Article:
MH17: Dutch victims remembered
Here there is a sunflower. There, a stark printed sign under waterproof plastic declaring "Putin is murderer".
Here, a baby-blue elephant toy, grinning reassuringly in the field of fading flowers and candles. There, "Poetin Doodt Kinderen" - Putin kills children.
This Friday evening a semicircle of more than 100 Kiev natives stands, unnervingly silent, around the rapidly growing memorial.
Some leave, others join - middle aged couples, young couples in their Friday evening best, a family, a toddler on a tricyle, a baby in her mother's arms.
One young woman crosses herself after she gently lays a naked yellow rose on the pile. Another kneels and turns her face from the media photographer.
They stand under umbrellas against the thundery showers, the sky a threat.
The embassy sits in a corner of a busy city square but here, on Friday night, at a time when you would have though most would be heading to bed, a vigil of sorts is taking place. Their hands are folded in prayer or contemplation or thought.
"Ukraine is praying with you," says one sign among the flowers.
"Deepest condolences to the victims,' says another.
And a plaintive, rushed "Europe - isn't that enough? DO SMTH".
Many of the candles have died in the rain.
A half-hour walk away up a cobbled hill is a site where this sort of symbolism became something more.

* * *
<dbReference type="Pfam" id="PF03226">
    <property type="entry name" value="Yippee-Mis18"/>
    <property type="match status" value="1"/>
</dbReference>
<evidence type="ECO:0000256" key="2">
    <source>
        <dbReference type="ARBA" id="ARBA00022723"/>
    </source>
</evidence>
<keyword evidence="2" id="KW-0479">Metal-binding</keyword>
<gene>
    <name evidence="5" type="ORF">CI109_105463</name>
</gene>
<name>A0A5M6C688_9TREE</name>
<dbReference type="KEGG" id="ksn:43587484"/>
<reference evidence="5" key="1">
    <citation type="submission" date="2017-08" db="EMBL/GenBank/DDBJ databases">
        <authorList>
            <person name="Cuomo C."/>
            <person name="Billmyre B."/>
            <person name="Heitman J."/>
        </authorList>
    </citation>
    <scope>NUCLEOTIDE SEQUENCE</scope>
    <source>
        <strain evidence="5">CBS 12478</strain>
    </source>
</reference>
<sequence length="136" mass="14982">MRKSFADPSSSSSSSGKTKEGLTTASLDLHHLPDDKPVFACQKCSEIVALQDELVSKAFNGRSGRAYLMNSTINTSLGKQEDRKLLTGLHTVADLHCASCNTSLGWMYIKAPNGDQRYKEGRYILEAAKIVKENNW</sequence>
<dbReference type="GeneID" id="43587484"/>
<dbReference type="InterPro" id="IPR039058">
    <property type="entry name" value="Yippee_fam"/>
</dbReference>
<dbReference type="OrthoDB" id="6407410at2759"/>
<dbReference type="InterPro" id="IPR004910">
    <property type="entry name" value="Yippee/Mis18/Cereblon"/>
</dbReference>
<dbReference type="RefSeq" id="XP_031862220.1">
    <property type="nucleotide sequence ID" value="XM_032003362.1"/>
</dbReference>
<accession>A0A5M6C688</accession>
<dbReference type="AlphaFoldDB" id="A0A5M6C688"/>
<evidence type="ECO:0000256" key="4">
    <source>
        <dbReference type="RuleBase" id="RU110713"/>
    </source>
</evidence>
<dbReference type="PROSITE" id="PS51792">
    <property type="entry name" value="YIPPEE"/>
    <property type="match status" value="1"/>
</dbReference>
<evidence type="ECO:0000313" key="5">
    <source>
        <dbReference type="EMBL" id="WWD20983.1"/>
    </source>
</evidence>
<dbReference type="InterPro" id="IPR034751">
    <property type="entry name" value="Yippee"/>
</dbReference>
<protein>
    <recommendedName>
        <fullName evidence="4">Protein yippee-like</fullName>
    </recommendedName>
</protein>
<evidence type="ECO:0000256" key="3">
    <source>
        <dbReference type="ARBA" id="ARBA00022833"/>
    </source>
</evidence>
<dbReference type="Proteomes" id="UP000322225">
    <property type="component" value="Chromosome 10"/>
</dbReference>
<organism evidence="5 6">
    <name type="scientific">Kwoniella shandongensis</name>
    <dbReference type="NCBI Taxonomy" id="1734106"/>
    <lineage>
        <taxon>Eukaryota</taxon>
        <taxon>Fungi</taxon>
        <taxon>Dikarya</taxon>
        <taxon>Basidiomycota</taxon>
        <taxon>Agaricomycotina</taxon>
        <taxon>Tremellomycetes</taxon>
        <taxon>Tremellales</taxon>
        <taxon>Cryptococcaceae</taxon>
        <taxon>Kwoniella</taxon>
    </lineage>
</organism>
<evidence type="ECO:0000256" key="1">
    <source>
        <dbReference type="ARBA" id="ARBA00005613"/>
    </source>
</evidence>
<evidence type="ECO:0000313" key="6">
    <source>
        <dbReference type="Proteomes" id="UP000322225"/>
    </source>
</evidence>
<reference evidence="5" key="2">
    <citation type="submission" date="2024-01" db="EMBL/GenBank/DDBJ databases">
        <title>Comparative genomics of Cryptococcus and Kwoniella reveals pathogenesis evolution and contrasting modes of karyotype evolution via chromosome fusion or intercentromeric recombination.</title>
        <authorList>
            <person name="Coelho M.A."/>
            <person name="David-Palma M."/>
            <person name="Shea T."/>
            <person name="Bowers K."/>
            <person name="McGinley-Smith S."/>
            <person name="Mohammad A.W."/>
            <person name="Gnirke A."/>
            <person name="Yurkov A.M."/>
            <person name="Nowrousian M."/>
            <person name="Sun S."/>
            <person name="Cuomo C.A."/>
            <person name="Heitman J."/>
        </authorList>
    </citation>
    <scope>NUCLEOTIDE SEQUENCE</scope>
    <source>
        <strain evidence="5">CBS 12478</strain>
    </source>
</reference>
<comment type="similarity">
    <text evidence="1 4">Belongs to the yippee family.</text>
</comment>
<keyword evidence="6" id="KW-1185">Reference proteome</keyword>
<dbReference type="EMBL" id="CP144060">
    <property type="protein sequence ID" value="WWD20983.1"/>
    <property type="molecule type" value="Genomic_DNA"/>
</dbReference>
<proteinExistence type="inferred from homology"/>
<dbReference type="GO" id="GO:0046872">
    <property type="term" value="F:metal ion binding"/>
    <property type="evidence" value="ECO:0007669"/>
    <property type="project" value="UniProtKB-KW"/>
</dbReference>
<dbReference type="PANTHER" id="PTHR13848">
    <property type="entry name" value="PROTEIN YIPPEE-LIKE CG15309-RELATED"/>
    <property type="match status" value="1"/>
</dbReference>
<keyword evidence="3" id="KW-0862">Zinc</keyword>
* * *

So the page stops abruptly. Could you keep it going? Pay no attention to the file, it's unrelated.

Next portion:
In Maidan's central square, the barbed wire and tents of the protest movement still stand. The political heart of new Kiev has become a lingering Occupy. These demonstrators who remain in the makeshift tent city are unnerving the government, not reassuring them.
But the city is not yet ready to forget the brutality and death of February on this site. So much blood was spilled here, and there is not yet the political will to wipe away the stain.
The square's pathways mined for their bricks lie unrepaired and everywhere there are piles of tyres, old barricades still strikingly pungent with the smoke of the fires. It still feels like a war zone, but one that shoppers and Friday night strollers pick their way through.
Scarred Kiev is hours away from the current conflict zone.
But now Kiev's anger is aimed eastwards. They are convinced that pro-Russian fighters downed MH17, with Russian support. They have long called the separatists 'terrorists' and now they have an horrific act of terror to pin on them.
Here, teams are beginning to gather from around the world. On Friday evening Australia's representatives began to arrive, including consular officials and Australia's ambassador to Poland and Ukraine Jean Dunn, who immediately went into meetings to begin the work that needs to be done.
Interpol is coming to set up a team to support the recovery of bodies.
Teams from the US, UK and the Netherlands are on their way to repatriate bodies, assist the bereaved, and begin an investigation into who was behind this terrible act of killing.
But here in Kiev, there are few who doubt the answer.